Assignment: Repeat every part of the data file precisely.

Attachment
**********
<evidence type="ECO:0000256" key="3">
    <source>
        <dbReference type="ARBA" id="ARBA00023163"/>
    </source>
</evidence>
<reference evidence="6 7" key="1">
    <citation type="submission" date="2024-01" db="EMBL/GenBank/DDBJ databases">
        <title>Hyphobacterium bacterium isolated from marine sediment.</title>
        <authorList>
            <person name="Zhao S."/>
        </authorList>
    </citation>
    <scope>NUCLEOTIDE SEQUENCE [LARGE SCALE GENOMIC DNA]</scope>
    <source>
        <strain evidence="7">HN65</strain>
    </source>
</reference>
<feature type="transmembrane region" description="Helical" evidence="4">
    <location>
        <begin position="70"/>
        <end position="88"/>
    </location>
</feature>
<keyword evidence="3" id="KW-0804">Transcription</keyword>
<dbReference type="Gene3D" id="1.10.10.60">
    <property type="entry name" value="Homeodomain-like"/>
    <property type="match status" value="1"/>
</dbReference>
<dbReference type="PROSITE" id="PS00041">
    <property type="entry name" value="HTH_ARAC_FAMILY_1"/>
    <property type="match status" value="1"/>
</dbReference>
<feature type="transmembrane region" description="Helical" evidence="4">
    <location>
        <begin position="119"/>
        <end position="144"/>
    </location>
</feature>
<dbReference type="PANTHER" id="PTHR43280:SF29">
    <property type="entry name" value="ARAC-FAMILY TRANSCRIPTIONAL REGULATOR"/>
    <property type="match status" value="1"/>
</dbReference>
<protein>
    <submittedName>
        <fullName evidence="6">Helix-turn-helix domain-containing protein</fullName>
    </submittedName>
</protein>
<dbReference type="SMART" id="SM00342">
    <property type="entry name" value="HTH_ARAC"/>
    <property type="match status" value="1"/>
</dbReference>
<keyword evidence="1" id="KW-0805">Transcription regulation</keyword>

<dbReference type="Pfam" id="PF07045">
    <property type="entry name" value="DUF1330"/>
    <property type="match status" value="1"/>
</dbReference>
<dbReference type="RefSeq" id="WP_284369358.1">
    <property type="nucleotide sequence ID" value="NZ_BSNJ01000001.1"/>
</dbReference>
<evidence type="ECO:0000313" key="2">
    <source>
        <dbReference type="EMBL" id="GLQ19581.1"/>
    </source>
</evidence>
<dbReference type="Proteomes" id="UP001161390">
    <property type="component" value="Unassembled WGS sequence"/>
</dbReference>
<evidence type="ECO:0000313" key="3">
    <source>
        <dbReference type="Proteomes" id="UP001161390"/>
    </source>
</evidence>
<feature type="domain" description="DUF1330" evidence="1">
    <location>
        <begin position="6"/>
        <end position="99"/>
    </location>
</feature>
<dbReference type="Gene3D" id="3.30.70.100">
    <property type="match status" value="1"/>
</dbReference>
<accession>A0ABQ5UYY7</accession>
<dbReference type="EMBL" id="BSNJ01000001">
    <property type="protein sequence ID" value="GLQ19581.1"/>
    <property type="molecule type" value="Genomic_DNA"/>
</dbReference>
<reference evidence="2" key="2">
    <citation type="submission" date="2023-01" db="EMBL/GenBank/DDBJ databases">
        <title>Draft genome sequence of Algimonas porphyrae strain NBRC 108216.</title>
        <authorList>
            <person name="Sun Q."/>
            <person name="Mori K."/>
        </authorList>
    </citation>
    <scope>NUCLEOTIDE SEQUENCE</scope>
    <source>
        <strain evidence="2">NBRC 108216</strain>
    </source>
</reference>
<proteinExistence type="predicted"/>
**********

<evidence type="ECO:0000256" key="3">
    <source>
        <dbReference type="ARBA" id="ARBA00023163"/>
    </source>
</evidence>
<reference evidence="6 7" key="1">
    <citation type="submission" date="2024-01" db="EMBL/GenBank/DDBJ databases">
        <title>Hyphobacterium bacterium isolated from marine sediment.</title>
        <authorList>
            <person name="Zhao S."/>
        </authorList>
    </citation>
    <scope>NUCLEOTIDE SEQUENCE [LARGE SCALE GENOMIC DNA]</scope>
    <source>
        <strain evidence="7">HN65</strain>
    </source>
</reference>
<feature type="transmembrane region" description="Helical" evidence="4">
    <location>
        <begin position="70"/>
        <end position="88"/>
    </location>
</feature>
<keyword evidence="3" id="KW-0804">Transcription</keyword>
<dbReference type="Gene3D" id="1.10.10.60">
    <property type="entry name" value="Homeodomain-like"/>
    <property type="match status" value="1"/>
</dbReference>
<dbReference type="PROSITE" id="PS00041">
    <property type="entry name" value="HTH_ARAC_FAMILY_1"/>
    <property type="match status" value="1"/>
</dbReference>
<feature type="transmembrane region" description="Helical" evidence="4">
    <location>
        <begin position="119"/>
        <end position="144"/>
    </location>
</feature>
<dbReference type="PANTHER" id="PTHR43280:SF29">
    <property type="entry name" value="ARAC-FAMILY TRANSCRIPTIONAL REGULATOR"/>
    <property type="match status" value="1"/>
</dbReference>
<protein>
    <submittedName>
        <fullName evidence="6">Helix-turn-helix domain-containing protein</fullName>
    </submittedName>
</protein>
<dbReference type="SMART" id="SM00342">
    <property type="entry name" value="HTH_ARAC"/>
    <property type="match status" value="1"/>
</dbReference>
<keyword evidence="1" id="KW-0805">Transcription regulation</keyword>

<dbReference type="Pfam" id="PF07045">
    <property type="entry name" value="DUF1330"/>
    <property type="match status" value="1"/>
</dbReference>
<dbReference type="RefSeq" id="WP_284369358.1">
    <property type="nucleotide sequence ID" value="NZ_BSNJ01000001.1"/>
</dbReference>
<evidence type="ECO:0000313" key="2">
    <source>
        <dbReference type="EMBL" id="GLQ19581.1"/>
    </source>
</evidence>
<dbReference type="Proteomes" id="UP001161390">
    <property type="component" value="Unassembled WGS sequence"/>
</dbReference>
<evidence type="ECO:0000313" key="3">
    <source>
        <dbReference type="Proteomes" id="UP001161390"/>
    </source>
</evidence>
<feature type="domain" description="DUF1330" evidence="1">
    <location>
        <begin position="6"/>
        <end position="99"/>
    </location>
</feature>
<dbReference type="Gene3D" id="3.30.70.100">
    <property type="match status" value="1"/>
</dbReference>
<accession>A0ABQ5UYY7</accession>
<dbReference type="EMBL" id="BSNJ01000001">
    <property type="protein sequence ID" value="GLQ19581.1"/>
    <property type="molecule type" value="Genomic_DNA"/>
</dbReference>
<reference evidence="2" key="2">
    <citation type="submission" date="2023-01" db="EMBL/GenBank/DDBJ databases">
        <title>Draft genome sequence of Algimonas porphyrae strain NBRC 108216.</title>
        <authorList>
            <person name="Sun Q."/>
            <person name="Mori K."/>
        </authorList>
    </citation>
    <scope>NUCLEOTIDE SEQUENCE</scope>
    <source>
        <strain evidence="2">NBRC 108216</strain>
    </source>
</reference>
<proteinExistence type="predicted"/>